Will this circuit work to connect an lapel mic mic (expecting ~2.5v plugin/bias power) to an XLR input providing phantom power (I have a choice of 12 to 48v).
I assume the lav mic has a typical electret capsule / JFET type arrangement. It's got a TRS plug, though T&R seem to be shorted.
EDIT: the mic claims to have an impedance of 2.2KΩ Max.
EDIT: the circuit works, using 12v phantom, with a 100nF cap and a 10k resistor.
What disadvantages does it have compared to a more complex design such as those at http://www.epanorama.net/circuits/microphone_powering.html, and are there any simple alterations to improve it? Any rough suggestions for component values?
I'm expecting the resistor to limit the current/voltage to the mic, and attenuate any audio signal going to the ground. The capacitor would prevent the phantom power on cold being shorted to ground, whilst allowing audio to pass.
I'm trying to connect a cheap ($1 ebay special) electret mic to an XLR mic input, and power it with phantom power. I'm using a Zoom H5, so have a choice of 12-48v phantom. (I don't want to use a battery)
The mic works fine with the Zoom's plugin-power input (2.5v), giving a surprisingly good signal with very little noise, but I want to connect several to the H5, so need to use the XLR inputs (also want to use an H5 capsule, which the plugin-power socket disables). I'm aware I can buy XLR->Plugin Power adaptors, but they're pricy, as are lapel mics designed to plug into phantom. Also, I kinda want to see if there's a simple solution...!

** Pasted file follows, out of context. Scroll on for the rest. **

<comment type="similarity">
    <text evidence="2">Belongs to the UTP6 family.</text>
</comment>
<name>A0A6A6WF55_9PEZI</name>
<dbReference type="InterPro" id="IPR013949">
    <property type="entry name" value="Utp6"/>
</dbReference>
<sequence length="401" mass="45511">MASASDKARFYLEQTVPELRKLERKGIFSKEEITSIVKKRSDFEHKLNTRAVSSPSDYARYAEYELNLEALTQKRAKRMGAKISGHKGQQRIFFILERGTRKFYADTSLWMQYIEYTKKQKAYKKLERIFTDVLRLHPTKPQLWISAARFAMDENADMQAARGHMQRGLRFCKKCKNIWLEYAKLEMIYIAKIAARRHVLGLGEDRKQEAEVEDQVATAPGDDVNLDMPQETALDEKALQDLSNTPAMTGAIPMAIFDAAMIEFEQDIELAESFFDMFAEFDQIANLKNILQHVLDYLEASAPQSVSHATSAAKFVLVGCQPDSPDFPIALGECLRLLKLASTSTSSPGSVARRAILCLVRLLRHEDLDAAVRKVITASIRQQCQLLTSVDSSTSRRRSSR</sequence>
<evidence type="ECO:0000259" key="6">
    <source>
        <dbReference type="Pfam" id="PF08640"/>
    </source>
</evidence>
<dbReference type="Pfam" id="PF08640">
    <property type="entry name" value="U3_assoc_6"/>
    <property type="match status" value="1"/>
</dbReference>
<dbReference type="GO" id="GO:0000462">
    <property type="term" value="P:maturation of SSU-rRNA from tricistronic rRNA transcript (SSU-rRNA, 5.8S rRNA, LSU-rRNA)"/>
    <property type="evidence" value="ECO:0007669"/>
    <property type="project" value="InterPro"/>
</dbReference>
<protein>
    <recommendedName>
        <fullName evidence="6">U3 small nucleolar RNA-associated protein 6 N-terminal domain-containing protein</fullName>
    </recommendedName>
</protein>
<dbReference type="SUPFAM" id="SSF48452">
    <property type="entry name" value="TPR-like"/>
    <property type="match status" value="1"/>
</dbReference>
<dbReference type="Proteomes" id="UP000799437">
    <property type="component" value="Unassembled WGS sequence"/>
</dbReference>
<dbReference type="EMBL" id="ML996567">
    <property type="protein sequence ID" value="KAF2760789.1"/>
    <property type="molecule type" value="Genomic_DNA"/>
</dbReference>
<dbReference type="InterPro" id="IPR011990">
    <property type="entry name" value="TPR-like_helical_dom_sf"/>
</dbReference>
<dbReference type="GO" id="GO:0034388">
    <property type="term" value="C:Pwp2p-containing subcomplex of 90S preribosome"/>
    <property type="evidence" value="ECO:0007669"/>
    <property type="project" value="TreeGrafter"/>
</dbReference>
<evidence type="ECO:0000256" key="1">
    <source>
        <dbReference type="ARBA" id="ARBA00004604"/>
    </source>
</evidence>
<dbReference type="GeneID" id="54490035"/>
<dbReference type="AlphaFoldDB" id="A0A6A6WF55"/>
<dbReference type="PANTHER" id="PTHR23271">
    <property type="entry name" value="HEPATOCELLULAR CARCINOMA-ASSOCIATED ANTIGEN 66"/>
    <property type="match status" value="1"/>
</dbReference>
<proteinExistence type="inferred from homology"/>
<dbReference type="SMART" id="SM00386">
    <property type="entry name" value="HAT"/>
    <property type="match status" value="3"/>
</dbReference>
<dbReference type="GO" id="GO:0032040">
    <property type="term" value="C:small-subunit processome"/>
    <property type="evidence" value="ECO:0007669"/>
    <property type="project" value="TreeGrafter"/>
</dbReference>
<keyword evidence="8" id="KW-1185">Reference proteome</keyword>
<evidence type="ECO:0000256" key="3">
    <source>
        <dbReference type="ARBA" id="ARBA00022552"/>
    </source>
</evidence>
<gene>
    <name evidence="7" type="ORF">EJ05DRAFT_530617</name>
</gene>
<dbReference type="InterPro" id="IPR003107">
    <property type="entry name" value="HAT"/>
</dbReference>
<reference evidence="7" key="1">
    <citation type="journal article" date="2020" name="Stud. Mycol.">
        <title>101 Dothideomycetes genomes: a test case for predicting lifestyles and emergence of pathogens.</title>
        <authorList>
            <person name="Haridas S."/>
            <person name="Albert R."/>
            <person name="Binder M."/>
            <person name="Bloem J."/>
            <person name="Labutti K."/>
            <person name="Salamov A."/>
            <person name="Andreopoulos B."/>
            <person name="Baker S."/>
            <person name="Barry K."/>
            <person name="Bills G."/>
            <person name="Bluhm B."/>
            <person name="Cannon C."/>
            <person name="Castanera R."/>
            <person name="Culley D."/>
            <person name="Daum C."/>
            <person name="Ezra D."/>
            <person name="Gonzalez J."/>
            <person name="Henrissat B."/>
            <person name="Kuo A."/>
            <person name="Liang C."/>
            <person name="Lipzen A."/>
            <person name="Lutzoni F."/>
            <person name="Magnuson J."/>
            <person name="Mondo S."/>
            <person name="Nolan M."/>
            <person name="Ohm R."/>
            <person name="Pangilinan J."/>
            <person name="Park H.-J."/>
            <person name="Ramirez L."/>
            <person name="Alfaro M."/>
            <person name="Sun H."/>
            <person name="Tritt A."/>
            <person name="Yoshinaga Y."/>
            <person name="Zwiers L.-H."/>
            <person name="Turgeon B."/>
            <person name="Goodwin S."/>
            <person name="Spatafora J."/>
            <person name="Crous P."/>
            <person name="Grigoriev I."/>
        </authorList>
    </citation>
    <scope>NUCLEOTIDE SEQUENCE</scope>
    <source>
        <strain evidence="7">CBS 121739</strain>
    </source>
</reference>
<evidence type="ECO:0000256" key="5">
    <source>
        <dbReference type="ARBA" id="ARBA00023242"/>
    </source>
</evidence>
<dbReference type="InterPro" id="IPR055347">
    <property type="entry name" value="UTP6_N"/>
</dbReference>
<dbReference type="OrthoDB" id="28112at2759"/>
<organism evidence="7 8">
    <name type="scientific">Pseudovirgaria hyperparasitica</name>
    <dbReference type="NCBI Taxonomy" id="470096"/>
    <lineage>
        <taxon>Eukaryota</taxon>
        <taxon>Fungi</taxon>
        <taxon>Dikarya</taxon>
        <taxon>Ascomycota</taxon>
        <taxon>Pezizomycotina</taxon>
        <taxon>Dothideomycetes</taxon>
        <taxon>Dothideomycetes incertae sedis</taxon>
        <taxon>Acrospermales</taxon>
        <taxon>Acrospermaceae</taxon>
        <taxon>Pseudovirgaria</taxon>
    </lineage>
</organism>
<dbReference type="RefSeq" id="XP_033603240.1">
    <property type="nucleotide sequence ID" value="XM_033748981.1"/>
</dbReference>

In my final circuit, I've adjusted the resistor choices to account for the voltage drop on the phantom supply when under load. These values give about 3.5v on the mic, which gives a stronger signal than 2.5v, improving SNR, whilst keeping the DC resistance high enough that the supply doesn't drop too much.
50nF ceramic caps seemed to work best from the selection I had.
The circuit is still small enough that both the circuit and a 3.5mm socket will fit into the tail of an XLR plug.
The sound quality is great; it actually seems to out-perform the Zoom's built in plugin-power input, probably because the higher voltage increases the SNR.